April 22, 2018
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Bangor school budget may see hike

By Eric Russell, BDN Staff

BANGOR, Maine — Bangor School Committee members on Thursday were presented with their first look at the 2010 fiscal year budget, which proposes an overall increase of 1.8 percent over 2009.

Superintendent Betsy Webb, who outlined the preliminary budget during a workshop session, stressed that the initial projections show a state subsidy that is exactly the same as last year, $17.9 million.

In reality, Webb said, “We don’t know what our state subsidy will be. It’s like trying to create a budget at home without knowing your salary.”

Most of the projected budget increases are in teacher salaries and benefits, as well as adding resources to meet special education needs. The school department projects savings in part through a series of energy efficiency improvements and other streamlining measures.

“You can clearly see that a majority of our budget goes directly to the schools and the students,” Webb said.

Webb called the modest budget increase — from $41.4 million in 2009 to $42.2 million in 2010 — amazing when considering that the state has not pledged any additional funding.

Aside from the state subsidy unknown, the superintendent also cautioned school committee members that Bangor’s initial budget does not take into account the laptop initiative extension outlined this week in Gov. John Baldacci’s State of the State address.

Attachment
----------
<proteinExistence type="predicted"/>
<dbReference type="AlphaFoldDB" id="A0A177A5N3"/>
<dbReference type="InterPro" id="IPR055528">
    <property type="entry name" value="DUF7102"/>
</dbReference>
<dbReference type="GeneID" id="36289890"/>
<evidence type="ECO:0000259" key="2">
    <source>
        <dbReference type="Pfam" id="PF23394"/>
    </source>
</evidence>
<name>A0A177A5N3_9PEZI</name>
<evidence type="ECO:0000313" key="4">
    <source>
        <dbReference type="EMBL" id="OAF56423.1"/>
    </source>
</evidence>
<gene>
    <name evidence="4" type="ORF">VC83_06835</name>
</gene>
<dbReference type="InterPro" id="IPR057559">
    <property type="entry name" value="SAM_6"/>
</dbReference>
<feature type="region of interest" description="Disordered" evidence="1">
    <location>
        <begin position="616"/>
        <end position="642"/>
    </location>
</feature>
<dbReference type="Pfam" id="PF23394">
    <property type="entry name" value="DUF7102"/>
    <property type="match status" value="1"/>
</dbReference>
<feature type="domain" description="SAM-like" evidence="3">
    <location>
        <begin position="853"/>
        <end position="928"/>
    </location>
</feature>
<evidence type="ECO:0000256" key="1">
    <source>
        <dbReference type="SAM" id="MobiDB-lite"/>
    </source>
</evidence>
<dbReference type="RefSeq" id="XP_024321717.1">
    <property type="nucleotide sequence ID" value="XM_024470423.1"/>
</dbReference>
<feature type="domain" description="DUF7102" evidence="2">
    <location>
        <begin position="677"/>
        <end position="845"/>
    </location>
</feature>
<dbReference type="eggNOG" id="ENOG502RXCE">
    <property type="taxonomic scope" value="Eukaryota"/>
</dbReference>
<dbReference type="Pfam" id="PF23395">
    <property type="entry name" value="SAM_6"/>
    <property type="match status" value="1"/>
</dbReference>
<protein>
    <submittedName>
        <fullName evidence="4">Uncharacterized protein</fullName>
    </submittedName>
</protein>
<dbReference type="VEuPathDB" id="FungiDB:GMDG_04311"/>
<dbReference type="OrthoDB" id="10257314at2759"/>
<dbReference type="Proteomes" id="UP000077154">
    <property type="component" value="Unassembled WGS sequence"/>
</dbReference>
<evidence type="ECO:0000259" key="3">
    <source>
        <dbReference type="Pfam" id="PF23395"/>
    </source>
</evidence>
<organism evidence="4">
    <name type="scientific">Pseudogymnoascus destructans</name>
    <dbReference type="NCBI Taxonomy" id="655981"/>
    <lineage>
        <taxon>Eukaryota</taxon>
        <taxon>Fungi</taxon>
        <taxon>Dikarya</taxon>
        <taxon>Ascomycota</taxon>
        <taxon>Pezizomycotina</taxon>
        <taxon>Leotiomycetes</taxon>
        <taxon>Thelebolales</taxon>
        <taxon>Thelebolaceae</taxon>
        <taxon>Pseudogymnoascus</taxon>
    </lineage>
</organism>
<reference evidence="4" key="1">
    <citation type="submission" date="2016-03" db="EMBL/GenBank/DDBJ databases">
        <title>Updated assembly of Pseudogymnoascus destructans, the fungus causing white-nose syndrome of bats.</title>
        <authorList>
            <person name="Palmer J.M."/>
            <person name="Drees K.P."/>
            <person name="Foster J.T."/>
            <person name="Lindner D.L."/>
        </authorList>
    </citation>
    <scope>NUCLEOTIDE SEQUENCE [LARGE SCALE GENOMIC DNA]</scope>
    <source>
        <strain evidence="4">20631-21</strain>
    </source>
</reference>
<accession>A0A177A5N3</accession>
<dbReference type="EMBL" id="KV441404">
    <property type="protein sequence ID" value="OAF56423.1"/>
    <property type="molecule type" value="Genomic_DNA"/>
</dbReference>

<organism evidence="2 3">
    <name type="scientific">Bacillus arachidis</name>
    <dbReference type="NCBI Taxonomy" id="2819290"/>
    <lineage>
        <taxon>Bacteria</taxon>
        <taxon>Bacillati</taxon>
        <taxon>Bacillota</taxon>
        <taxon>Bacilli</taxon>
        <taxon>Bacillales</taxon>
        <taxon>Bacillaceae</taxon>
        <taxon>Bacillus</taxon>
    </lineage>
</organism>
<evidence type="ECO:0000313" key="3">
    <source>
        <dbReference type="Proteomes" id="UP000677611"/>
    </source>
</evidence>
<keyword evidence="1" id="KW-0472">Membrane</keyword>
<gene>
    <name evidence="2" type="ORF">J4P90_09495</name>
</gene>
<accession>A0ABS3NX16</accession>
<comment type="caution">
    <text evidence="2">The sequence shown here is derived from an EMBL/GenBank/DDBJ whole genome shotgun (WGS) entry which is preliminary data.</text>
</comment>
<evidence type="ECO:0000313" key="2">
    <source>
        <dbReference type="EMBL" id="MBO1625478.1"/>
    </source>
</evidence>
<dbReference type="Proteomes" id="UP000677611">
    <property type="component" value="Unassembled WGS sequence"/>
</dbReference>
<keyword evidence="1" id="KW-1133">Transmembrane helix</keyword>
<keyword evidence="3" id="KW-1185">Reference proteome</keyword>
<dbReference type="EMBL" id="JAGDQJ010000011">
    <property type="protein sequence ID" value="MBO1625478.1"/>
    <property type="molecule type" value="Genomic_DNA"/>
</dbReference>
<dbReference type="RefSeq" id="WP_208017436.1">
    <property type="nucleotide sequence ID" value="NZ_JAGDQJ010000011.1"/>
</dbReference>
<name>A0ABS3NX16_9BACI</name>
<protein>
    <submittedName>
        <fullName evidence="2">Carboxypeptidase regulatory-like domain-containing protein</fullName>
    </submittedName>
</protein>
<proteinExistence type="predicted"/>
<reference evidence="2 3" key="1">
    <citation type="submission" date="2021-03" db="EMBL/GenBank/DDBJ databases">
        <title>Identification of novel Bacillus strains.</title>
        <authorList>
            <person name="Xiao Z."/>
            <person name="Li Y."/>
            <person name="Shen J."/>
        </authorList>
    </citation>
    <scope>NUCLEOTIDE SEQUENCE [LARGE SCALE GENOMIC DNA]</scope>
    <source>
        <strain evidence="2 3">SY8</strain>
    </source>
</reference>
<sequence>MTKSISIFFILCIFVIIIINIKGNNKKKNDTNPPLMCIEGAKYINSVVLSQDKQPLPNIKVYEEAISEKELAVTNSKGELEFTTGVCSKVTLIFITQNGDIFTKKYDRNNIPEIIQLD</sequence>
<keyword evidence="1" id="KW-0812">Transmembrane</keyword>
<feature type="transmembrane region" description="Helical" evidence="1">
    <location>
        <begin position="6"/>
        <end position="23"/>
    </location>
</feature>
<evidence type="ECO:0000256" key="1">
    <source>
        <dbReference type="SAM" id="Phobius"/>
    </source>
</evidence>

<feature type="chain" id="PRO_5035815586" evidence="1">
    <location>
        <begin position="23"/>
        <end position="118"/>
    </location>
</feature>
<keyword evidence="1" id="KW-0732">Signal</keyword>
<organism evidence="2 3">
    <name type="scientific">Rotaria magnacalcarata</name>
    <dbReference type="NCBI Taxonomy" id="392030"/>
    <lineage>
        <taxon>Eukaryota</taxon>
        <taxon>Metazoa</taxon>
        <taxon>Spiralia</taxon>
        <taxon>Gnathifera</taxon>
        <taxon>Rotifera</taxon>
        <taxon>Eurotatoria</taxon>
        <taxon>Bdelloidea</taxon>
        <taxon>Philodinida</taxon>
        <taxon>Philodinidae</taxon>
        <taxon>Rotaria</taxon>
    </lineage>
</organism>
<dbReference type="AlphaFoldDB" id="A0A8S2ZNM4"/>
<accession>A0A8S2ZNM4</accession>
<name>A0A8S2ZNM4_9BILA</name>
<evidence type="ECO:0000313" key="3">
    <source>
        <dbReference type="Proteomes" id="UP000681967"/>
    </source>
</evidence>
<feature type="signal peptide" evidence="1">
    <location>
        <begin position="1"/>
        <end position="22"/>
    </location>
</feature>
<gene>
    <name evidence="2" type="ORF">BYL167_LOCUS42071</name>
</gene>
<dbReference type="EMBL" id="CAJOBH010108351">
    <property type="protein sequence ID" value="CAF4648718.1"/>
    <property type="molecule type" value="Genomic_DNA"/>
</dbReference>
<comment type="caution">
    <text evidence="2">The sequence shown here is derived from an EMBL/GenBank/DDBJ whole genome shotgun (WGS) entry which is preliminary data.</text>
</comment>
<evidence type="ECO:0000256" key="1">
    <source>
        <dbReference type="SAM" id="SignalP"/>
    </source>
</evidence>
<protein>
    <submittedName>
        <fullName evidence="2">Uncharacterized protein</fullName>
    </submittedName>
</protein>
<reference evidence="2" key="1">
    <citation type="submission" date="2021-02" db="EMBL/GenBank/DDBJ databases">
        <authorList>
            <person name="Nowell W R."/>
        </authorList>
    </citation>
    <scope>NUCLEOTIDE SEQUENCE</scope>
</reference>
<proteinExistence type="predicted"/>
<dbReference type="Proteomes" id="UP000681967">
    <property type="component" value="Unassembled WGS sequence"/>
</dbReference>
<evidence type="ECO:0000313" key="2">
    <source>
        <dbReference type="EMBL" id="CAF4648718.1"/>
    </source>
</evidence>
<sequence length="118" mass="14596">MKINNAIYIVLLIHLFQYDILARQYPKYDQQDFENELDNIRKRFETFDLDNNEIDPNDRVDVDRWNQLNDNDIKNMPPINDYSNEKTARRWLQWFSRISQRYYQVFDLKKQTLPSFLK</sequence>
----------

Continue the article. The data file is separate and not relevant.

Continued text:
Webb said she supports the laptop program in principle, but she expressed concerns that adding 1,400 laptops for Bangor High School students could create added costs at the local level.

“The laptop initiative creates all kinds of questions,” she said.

So far, few details have been released about how the laptop initiative would be carried out, but Webb said, from what she has heard, the program would be voluntary.

Bangor is one of many districts throughout the state that is supposed to receive 55 percent of funding for essential programs and services, the criteria of which are determined by the state. However, the state is still in the process of ramping up that process and has not yet met the 55 percent threshold. At some point in the future, when that threshold is reached, it’s likely that more and more of the school department’s budget will fall to local taxpayers, Webb told committee members.

Thursday’s workshop was just the beginning of the budget process. An official first reading will be held during the school committee meeting on March 25. The school committee’s budget recommendation will be made in April. Bangor residents will vote on the budget June 9.

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